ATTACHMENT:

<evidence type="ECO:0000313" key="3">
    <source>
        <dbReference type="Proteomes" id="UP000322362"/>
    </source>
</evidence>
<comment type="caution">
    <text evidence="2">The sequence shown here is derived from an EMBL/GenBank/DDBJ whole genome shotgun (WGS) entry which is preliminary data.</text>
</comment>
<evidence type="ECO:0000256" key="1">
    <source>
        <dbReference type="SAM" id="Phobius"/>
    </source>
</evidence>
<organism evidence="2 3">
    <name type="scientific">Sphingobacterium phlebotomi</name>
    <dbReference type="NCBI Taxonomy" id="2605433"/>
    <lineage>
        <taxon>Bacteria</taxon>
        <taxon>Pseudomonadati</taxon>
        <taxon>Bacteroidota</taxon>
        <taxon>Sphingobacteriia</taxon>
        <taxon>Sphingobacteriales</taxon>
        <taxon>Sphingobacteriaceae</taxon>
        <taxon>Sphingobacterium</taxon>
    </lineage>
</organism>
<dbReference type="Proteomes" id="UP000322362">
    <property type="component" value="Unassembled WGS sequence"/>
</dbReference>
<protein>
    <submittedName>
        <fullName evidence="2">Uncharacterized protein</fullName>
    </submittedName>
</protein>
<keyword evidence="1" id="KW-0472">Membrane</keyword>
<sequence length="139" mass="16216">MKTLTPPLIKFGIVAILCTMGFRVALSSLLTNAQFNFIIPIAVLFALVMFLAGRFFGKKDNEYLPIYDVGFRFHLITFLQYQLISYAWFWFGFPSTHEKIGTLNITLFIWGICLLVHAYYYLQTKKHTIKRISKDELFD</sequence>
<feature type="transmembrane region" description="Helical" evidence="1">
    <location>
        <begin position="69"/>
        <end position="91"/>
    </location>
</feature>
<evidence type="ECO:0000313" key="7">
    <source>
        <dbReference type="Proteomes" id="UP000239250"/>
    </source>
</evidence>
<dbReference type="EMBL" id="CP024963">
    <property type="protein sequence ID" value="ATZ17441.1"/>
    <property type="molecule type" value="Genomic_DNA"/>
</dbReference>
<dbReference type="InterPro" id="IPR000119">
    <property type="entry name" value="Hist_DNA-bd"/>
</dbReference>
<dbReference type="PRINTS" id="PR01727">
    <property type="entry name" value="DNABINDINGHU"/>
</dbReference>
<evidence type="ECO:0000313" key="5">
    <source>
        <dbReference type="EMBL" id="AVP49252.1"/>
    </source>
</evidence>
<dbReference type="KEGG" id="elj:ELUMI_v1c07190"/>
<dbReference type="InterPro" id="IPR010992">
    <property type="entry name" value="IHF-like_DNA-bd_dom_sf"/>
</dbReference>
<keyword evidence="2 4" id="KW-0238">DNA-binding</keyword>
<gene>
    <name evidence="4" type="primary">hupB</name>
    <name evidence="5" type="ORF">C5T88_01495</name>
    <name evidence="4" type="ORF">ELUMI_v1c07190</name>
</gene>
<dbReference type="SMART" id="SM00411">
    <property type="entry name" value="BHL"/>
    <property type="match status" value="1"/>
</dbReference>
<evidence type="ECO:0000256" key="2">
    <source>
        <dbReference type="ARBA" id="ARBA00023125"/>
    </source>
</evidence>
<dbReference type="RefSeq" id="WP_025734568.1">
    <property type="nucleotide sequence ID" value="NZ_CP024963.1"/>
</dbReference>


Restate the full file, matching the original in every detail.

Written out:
<evidence type="ECO:0000313" key="3">
    <source>
        <dbReference type="Proteomes" id="UP000322362"/>
    </source>
</evidence>
<comment type="caution">
    <text evidence="2">The sequence shown here is derived from an EMBL/GenBank/DDBJ whole genome shotgun (WGS) entry which is preliminary data.</text>
</comment>
<evidence type="ECO:0000256" key="1">
    <source>
        <dbReference type="SAM" id="Phobius"/>
    </source>
</evidence>
<organism evidence="2 3">
    <name type="scientific">Sphingobacterium phlebotomi</name>
    <dbReference type="NCBI Taxonomy" id="2605433"/>
    <lineage>
        <taxon>Bacteria</taxon>
        <taxon>Pseudomonadati</taxon>
        <taxon>Bacteroidota</taxon>
        <taxon>Sphingobacteriia</taxon>
        <taxon>Sphingobacteriales</taxon>
        <taxon>Sphingobacteriaceae</taxon>
        <taxon>Sphingobacterium</taxon>
    </lineage>
</organism>
<dbReference type="Proteomes" id="UP000322362">
    <property type="component" value="Unassembled WGS sequence"/>
</dbReference>
<protein>
    <submittedName>
        <fullName evidence="2">Uncharacterized protein</fullName>
    </submittedName>
</protein>
<keyword evidence="1" id="KW-0472">Membrane</keyword>
<sequence length="139" mass="16216">MKTLTPPLIKFGIVAILCTMGFRVALSSLLTNAQFNFIIPIAVLFALVMFLAGRFFGKKDNEYLPIYDVGFRFHLITFLQYQLISYAWFWFGFPSTHEKIGTLNITLFIWGICLLVHAYYYLQTKKHTIKRISKDELFD</sequence>
<feature type="transmembrane region" description="Helical" evidence="1">
    <location>
        <begin position="69"/>
        <end position="91"/>
    </location>
</feature>
<evidence type="ECO:0000313" key="7">
    <source>
        <dbReference type="Proteomes" id="UP000239250"/>
    </source>
</evidence>
<dbReference type="EMBL" id="CP024963">
    <property type="protein sequence ID" value="ATZ17441.1"/>
    <property type="molecule type" value="Genomic_DNA"/>
</dbReference>
<dbReference type="InterPro" id="IPR000119">
    <property type="entry name" value="Hist_DNA-bd"/>
</dbReference>
<dbReference type="PRINTS" id="PR01727">
    <property type="entry name" value="DNABINDINGHU"/>
</dbReference>
<evidence type="ECO:0000313" key="5">
    <source>
        <dbReference type="EMBL" id="AVP49252.1"/>
    </source>
</evidence>
<dbReference type="KEGG" id="elj:ELUMI_v1c07190"/>
<dbReference type="InterPro" id="IPR010992">
    <property type="entry name" value="IHF-like_DNA-bd_dom_sf"/>
</dbReference>
<keyword evidence="2 4" id="KW-0238">DNA-binding</keyword>
<gene>
    <name evidence="4" type="primary">hupB</name>
    <name evidence="5" type="ORF">C5T88_01495</name>
    <name evidence="4" type="ORF">ELUMI_v1c07190</name>
</gene>
<dbReference type="SMART" id="SM00411">
    <property type="entry name" value="BHL"/>
    <property type="match status" value="1"/>
</dbReference>
<evidence type="ECO:0000256" key="2">
    <source>
        <dbReference type="ARBA" id="ARBA00023125"/>
    </source>
</evidence>
<dbReference type="RefSeq" id="WP_025734568.1">
    <property type="nucleotide sequence ID" value="NZ_CP024963.1"/>
</dbReference>